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Your Resume - The Key To Increasing Salary

Feb 26, 2008
Many candidates consider a resume to be a document that lists the details of their progress from their school days to various stages in their career growth. This is quite true - but a well-designed resume can secure a good position, as well as higher salary.

Usually, when candidates thinks of a resume, they only think about documenting past work profiles and responsibilities to persuade a hiring manager to call them for the first interview. But they forget that a good resume can increase this opportunity in several ways. A detailed resume can demonstrate various ways to project how your can yield positive results and benefits for the company's success.

Hiring a new worker generally involves taking on a candidate who can help the organization achieve its goals. That's why many companies don't mind paying $10,000 to $20,000 extra to deserving candidates. A salary hike is more profitable then losing thousands of dollars due to operational inefficiencies that are due not having the right employees in key positions.

Your Resume as Leverage

Due to rising costs and cost cutting, companies and the organizations are finding new ways to improve their business by challenging themselves more. So investing in new employees is expected to produce a high profit - and for this reason employers are ready to pay extra to highly talented and professional candidates. Your resume should make a good initial impression. You can be highly charismatic, but that will be projected only when you walk through the doors for an interview - and to get the interview, you need to advertise your skills efficiently.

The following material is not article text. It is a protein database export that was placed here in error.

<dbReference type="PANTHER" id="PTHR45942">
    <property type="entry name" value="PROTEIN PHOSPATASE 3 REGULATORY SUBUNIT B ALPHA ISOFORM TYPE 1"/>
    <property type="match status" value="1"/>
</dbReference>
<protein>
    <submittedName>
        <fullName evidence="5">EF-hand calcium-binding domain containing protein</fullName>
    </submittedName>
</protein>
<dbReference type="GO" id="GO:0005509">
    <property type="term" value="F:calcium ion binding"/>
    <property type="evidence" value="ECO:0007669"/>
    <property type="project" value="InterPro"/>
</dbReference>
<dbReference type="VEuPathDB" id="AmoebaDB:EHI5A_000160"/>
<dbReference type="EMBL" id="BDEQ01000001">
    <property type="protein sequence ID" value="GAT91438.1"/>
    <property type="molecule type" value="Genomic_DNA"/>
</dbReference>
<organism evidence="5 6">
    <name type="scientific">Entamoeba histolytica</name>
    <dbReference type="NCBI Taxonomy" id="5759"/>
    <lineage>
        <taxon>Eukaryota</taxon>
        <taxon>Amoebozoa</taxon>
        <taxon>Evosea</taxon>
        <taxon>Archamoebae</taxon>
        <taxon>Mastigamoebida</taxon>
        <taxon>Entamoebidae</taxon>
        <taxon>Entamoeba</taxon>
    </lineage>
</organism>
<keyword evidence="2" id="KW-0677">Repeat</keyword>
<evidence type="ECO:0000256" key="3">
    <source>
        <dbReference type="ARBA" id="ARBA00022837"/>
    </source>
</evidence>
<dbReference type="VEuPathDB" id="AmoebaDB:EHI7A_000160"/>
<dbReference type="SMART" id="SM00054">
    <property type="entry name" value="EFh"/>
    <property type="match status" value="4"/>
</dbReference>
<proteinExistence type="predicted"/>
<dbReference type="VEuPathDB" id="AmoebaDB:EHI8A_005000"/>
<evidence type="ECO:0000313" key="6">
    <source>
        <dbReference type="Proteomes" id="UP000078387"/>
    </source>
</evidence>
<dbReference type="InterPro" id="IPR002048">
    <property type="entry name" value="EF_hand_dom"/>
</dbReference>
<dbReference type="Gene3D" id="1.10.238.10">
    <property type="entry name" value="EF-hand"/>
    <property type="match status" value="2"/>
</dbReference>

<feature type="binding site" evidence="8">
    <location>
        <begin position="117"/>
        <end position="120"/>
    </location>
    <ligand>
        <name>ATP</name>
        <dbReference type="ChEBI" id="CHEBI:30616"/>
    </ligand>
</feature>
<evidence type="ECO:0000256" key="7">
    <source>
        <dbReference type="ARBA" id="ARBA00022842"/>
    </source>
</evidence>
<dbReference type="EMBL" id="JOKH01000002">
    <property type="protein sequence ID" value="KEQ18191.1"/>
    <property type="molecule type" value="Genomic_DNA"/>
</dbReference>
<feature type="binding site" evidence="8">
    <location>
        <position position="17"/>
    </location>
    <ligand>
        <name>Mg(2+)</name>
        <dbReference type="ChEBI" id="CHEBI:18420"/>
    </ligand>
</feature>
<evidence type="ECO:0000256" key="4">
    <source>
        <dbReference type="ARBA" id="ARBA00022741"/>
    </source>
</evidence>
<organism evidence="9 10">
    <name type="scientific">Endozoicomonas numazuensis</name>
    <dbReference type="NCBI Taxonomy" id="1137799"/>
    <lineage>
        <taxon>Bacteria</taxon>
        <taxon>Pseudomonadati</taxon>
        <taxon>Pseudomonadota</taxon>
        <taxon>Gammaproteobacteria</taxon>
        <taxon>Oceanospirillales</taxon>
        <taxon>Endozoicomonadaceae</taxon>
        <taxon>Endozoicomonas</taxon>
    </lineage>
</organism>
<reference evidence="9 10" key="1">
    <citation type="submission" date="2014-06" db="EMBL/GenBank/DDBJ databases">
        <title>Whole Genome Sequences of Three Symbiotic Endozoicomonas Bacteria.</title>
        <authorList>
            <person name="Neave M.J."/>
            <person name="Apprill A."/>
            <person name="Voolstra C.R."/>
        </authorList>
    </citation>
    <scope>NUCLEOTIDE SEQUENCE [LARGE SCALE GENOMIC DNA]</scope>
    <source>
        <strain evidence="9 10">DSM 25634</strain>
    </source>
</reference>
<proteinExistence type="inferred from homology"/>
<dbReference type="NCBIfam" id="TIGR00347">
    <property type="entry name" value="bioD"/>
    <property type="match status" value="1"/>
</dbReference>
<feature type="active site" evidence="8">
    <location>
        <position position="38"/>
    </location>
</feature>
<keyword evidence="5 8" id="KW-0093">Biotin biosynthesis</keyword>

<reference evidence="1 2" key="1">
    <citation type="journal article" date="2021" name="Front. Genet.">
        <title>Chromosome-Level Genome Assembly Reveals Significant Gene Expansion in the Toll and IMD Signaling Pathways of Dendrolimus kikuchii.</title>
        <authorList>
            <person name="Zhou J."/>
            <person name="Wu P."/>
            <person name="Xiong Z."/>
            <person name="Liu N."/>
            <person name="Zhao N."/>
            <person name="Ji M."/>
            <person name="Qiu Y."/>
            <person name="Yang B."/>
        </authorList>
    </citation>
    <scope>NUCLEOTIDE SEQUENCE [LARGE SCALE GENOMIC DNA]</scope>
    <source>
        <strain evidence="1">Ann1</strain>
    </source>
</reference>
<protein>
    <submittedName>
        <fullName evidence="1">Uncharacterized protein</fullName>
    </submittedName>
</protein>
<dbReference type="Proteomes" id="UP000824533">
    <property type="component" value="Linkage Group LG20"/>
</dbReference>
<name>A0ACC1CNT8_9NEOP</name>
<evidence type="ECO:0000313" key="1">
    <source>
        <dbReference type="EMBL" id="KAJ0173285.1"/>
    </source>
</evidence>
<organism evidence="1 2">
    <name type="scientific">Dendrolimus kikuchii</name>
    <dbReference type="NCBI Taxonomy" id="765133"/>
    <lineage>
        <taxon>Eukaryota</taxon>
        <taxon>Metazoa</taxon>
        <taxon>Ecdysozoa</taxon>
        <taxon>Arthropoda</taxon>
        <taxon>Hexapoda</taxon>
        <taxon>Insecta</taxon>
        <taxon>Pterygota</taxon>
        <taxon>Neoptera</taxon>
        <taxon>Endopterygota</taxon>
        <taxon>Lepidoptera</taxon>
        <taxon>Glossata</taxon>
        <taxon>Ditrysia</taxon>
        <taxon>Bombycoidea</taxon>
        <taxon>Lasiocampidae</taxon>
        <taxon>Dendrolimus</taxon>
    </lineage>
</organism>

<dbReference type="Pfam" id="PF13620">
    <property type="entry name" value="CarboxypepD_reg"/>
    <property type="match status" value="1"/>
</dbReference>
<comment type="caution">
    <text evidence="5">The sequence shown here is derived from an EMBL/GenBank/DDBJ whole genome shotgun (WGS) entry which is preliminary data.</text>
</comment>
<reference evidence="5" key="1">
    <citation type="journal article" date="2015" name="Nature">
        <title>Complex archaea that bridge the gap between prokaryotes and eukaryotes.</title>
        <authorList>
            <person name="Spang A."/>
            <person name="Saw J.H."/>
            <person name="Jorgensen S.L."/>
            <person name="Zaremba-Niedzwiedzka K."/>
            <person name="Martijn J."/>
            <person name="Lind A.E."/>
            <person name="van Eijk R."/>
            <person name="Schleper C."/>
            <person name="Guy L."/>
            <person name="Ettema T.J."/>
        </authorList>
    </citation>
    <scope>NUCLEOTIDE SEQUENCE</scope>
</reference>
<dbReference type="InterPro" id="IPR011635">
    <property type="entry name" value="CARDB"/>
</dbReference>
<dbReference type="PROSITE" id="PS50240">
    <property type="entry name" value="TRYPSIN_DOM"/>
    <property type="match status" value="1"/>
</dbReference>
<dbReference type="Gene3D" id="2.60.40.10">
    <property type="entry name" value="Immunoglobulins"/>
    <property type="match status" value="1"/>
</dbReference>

You cannot force an employer to hire you. Therefore, you have to display your expertise and prove your ability, experiences and achievements on paper. All these factors play a major part in making you a successful and viable candidate.

Market Yourself

Practically speaking, finding a job is nothing more than marketing yourself and it is vital that you provide all the information about yourself to the employer before they meet you personally. You also should make sure that your resume and cover letter address the employer's needs. This means that each cover letter and resume should be tailored to the type of position that you are seeking.

Remember, a resume leaves the first impression - and as the proverb goes "The first impression is the last impression". Take this seriously and don't underestimate your resume's power in your job search or when negotiating salary.
About the Author
Tony Jacowski is a quality analyst for The MBA Journal. Aveta Solution's Six Sigma Online offers online six sigma training and certification classes for lean six sigma, black belts, green belts, and yellow belts.
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